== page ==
A voice for craft in the art tropics

Glenn Adamson’s first visit to Australia was engineered by the current president of the Art Association of Australia and New Zealand, Peter McNeill. On Thursday 4 December Adamson gave the keynote of the AAANZ annual conference at the Queensland Gallery of Modern Art. Here’s the outline:

Modern Craft: Directions and Displacements

After many years out in the cold, craft is a hot topic for art historians. Received narratives of nineteenth-century imperialist and industrial aesthetics are being displaced by studies that focus on the figure of the artisan. Fixtures in the Modernist firmament, from the Bauhaus to Minimalism, are being re-evaluated according to new ideas about production. Meanwhile, contemporary artists are embracing carpentry and ceramics, and a whole youth subculture is taking up knitting and other hobby techniques. In this talk, Glenn Adamson will provide a brief survey of recent scholarly work. By looking closely at three areas of contemporary practice – DIY protest art, ceramic sculpture, and so-called ‘Design Art’ – he will also suggest where modern craft is heading next.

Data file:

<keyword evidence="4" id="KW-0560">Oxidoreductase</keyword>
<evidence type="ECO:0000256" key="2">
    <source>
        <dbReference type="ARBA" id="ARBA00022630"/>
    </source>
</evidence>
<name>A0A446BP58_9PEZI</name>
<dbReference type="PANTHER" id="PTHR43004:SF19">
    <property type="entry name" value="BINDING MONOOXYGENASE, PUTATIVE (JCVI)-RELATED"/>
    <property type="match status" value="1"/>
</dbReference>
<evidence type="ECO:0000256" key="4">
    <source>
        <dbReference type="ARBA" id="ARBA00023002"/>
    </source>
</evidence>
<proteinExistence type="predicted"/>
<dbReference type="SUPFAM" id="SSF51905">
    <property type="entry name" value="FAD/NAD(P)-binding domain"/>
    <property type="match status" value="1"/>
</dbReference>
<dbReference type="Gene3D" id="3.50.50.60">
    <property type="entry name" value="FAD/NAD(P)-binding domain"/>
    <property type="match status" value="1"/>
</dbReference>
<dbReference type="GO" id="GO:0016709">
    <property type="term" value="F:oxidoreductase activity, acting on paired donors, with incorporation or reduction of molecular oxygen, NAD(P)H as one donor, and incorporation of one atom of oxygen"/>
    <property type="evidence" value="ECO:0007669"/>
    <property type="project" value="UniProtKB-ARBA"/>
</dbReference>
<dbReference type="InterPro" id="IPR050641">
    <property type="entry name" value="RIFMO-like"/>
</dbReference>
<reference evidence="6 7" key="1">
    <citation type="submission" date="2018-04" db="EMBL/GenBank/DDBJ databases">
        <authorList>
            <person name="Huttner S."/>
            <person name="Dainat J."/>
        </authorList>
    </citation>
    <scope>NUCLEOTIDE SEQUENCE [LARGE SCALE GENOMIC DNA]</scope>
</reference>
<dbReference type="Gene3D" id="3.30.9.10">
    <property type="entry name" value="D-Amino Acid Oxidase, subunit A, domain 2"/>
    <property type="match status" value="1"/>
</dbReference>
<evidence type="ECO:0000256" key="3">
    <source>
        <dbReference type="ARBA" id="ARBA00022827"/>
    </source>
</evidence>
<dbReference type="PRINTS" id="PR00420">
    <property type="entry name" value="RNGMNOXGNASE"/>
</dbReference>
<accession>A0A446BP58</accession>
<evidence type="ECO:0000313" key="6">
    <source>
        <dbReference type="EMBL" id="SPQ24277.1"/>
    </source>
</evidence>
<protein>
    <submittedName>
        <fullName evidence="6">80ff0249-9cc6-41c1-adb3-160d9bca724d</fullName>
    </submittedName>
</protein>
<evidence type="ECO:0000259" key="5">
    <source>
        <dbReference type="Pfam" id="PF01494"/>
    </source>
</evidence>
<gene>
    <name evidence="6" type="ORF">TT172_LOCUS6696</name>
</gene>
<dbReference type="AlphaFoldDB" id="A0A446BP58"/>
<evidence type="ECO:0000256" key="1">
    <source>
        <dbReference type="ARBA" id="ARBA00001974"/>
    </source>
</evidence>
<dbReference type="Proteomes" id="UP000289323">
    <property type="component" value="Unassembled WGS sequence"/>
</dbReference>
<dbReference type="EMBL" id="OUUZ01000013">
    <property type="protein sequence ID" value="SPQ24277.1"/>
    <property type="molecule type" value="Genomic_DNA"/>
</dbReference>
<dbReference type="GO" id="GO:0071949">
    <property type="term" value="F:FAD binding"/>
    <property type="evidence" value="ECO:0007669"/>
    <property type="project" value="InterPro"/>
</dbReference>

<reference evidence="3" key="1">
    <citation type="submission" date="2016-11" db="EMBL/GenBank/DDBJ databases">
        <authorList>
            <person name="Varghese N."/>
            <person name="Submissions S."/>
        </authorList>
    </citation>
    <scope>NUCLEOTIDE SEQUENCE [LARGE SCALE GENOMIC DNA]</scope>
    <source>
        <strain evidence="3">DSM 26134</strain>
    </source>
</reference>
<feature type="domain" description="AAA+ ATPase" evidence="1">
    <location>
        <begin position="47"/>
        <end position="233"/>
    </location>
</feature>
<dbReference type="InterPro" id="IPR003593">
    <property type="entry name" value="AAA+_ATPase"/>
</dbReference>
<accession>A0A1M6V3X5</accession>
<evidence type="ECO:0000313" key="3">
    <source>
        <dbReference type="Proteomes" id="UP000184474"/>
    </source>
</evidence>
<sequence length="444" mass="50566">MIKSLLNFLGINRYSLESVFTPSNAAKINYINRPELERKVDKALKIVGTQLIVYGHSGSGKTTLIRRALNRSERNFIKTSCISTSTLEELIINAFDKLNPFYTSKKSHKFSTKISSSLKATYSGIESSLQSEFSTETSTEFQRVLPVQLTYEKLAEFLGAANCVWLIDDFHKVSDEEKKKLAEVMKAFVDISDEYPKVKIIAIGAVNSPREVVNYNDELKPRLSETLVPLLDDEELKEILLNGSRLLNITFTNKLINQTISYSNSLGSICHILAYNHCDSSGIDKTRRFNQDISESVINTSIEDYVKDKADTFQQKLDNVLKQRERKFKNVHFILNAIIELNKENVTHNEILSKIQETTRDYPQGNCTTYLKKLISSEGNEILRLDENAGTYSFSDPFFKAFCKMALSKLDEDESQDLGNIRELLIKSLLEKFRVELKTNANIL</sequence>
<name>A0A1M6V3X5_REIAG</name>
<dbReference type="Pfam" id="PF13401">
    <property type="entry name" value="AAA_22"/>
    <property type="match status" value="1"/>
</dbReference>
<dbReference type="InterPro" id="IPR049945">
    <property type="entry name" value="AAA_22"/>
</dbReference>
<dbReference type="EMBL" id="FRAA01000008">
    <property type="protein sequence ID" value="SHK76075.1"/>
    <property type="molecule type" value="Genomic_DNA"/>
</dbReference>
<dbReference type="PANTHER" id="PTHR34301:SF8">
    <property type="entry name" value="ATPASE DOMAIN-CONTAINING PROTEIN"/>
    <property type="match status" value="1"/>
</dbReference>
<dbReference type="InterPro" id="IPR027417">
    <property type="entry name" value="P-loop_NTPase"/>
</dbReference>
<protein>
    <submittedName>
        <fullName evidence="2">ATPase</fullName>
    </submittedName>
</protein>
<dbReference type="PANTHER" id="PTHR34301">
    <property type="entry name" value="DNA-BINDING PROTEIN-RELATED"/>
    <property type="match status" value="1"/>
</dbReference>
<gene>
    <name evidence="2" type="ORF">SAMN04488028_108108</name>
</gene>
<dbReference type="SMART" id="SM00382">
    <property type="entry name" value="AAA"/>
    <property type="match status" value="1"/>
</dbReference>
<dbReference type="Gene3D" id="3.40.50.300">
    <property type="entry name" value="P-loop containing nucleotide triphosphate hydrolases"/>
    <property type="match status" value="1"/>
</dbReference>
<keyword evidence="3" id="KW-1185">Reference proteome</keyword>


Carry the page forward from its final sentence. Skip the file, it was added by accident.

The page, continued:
It was a masterful talk that introduced fascinating new practices, particularly in the agit-prop domain. Adamson continued the line from his book Thinking Through Craft that while craft sits alongside visual art, is still a distinct practice of its own. A particularly charged word in Adamson’s talk was ‘friction’, which was used to express that element in craft that resisted conceptualisation.

The discussion that ensued was very interesting. The last questioner proposed that what made craft different from art was that ‘anyone can do it’. Adamson differed and argued that the ‘friction’ of craft is produced by many years of dedicated training in the understanding of materials. There seems quite a divide between the agit-prop craft that is energising collectives and the specialist craft techniques practiced by artists. How to bridge this divide is a very interesting challenge facing commentators on craft.

Leftover from Adamson’s talk is still the question of craft’s political voice, as it echoes back to the idealism of the crafts movement. Is this just ‘ideological baggage’, ‘academic chatter’, or a rationale whereby so many craft practitioners dedicate themselves to learning skills that may not seem to be overly rewarded in this world?

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